Jon Ossoff is raking in cash from Dems, but he’s not very progressive
Democrat Jon Ossoff has opened up a 7-point lead in what’s become the most expensive congressional race in American history, according to a poll conducted by the Atlanta Journal-Constitution last week. Ossoff has raised an unheard-of $23 million to fill the seat in the suburban middle-class district outside Atlanta vacated by Republican Tom Price, who joined the Trump Cabinet as secretary of health.
But what makes 30-year-old Ossoff an odd benefactor for such unprecedented sums of Democratic Party dollars is that he’s not very progressive, at a moment when the party is moving decidedly to the left and the socialist Bernie Sanders is the most popular sitting politician associated with the party.
Ossoff opposes raising income taxes on the wealthiest Americans, is against “any move” toward a single-payer health care system, and has refused to commit to voting for Nancy Pelosi for speaker if Democrats win the House in 2018, according to a recent interview with The New York Times. He goes so out of his way to not embrace liberal positions that his Republican opponent, Karen Handel, has accused him of talking “like a Republican” to trick voters.
Meanwhile, more congressional Democrats than ever are signing on to single payer — or a version of it — and supporting a $15 national minimum wage. And Democrats are gleefully attacking Republicans for supporting tax cuts for the rich.
But that’s not stopping Democrats from padding Ossoff’s campaign account. He’s already raised millions more than any other House candidate in the entire 2016 election cycle (Speaker Paul Ryan raised the most, with $19.8 million, according to the Center for Responsive Politics). It’s also more money than every 2016 Senate candidate except one, which is all the more jaw-dropping since senators run statewide campaigns and incumbent senators raise money over six-year terms.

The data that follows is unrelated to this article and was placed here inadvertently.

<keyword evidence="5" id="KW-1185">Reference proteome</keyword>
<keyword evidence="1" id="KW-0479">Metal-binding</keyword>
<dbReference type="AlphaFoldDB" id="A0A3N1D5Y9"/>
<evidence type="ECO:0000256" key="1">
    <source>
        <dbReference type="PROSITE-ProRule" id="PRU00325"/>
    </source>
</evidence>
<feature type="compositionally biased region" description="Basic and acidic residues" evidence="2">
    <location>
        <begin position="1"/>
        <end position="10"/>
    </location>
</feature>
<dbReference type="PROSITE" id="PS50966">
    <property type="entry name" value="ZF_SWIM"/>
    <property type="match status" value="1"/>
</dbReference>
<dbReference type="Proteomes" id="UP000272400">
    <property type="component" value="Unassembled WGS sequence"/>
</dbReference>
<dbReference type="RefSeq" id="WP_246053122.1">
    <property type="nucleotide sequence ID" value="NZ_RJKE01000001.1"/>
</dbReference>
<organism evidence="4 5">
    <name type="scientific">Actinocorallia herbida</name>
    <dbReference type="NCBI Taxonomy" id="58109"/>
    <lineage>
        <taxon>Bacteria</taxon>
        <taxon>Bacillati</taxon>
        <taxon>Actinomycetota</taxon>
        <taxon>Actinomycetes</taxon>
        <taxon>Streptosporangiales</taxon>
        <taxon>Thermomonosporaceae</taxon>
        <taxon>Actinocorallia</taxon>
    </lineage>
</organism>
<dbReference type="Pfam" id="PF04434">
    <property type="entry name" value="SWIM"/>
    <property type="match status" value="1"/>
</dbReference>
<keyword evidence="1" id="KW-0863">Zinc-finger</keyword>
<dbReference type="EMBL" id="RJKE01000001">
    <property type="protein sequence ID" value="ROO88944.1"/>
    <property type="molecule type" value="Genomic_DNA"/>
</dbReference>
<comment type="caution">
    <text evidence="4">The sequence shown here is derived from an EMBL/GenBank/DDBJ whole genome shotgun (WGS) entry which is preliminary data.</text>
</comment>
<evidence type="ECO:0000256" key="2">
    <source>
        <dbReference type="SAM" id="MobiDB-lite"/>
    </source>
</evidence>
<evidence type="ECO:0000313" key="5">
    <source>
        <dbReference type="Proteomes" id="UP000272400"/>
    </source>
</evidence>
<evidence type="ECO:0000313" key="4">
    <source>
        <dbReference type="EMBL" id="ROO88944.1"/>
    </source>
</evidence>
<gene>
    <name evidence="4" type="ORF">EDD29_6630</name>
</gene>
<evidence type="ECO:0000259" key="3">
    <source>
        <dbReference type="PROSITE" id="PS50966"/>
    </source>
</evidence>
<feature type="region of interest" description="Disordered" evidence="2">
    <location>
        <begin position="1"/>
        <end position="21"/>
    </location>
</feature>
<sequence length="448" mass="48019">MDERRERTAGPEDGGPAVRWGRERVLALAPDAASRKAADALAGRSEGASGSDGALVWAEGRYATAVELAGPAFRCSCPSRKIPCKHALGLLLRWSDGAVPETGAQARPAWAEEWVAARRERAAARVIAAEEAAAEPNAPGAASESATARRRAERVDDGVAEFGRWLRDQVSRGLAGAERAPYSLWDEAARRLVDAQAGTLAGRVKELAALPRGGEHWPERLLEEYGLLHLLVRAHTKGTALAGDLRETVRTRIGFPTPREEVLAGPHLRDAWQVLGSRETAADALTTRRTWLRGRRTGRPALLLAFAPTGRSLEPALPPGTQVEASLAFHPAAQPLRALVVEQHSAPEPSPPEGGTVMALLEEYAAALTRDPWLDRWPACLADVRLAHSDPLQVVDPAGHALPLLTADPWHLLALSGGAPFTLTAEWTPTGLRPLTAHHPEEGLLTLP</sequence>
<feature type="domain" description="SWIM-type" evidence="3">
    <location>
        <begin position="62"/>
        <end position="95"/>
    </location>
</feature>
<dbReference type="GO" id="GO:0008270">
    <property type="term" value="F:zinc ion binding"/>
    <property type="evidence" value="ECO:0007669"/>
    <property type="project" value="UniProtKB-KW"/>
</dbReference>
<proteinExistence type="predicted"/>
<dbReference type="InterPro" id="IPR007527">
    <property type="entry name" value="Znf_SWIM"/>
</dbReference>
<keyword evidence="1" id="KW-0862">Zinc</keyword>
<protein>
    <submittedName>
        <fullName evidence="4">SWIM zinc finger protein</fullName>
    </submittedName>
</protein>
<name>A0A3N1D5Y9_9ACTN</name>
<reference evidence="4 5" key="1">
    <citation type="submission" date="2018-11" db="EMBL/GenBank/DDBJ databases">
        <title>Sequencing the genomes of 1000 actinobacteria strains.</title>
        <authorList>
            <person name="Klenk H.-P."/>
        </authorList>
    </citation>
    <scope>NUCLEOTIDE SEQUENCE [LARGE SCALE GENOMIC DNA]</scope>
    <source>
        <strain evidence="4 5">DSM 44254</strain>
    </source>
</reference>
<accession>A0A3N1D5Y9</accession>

The Democratic Congressional Campaign Committee has poured in about $5 million more, investing several times the amount it contributed in the recent special elections in Montana and Kansas.
Trump won this traditionally Republican district by just 1 point, and Democrats hope to make this the first major voter rejection of the Trump presidency when the ballots are cast June 20. To do that, Democratic strategists argue that Ossoff has to talk and walk like a centrist to win in a district that re-elected its Republican congressman by over 20 points last November. And with the latest polls showing Ossoff opening up a wider lead, the centrist mold seems to fit.
The tremendous investment in the race isn’t just a one-off but rather a sign of the Democratic Party’s larger strategy to target the suburban districts where Hillary Clinton beat Trump in November. The targets look to continue to build on Clinton’s gains with college-educated and non-white voters put off by Trump. Sanders and other progressives argue that Democrats should be focusing on winning back the white working class and non-college-educated voters they lost over the past decade.
“The current model and the current strategy of the Democratic Party is an absolute failure,” Sanders said Saturday night at the People’s Summit in Chicago, an annual gathering of the Left. “The Democratic Party needs fundamental change. What it needs is to open up its doors to working people, and young people, and older people, who are prepared to fight for social and economic justice.”
Prominent Democrats inside and outside the party argue that Sanders is presenting a false choice and that the party can win back the white working class and build on Clinton’s gains. But there will be a moment when the party chooses what to do with its limited dollars.
Despite raising more and more money from grassroots donors, the DCCC has been just barely keeping pace with the National Republican Congressional Committee, which has benefited from donors eager to get in Republicans’ good graces while the party controls both houses of Congress.
And when the DCCC does decide where to dedicate its money, it’s poised to give it to more contenders like Ossoff.
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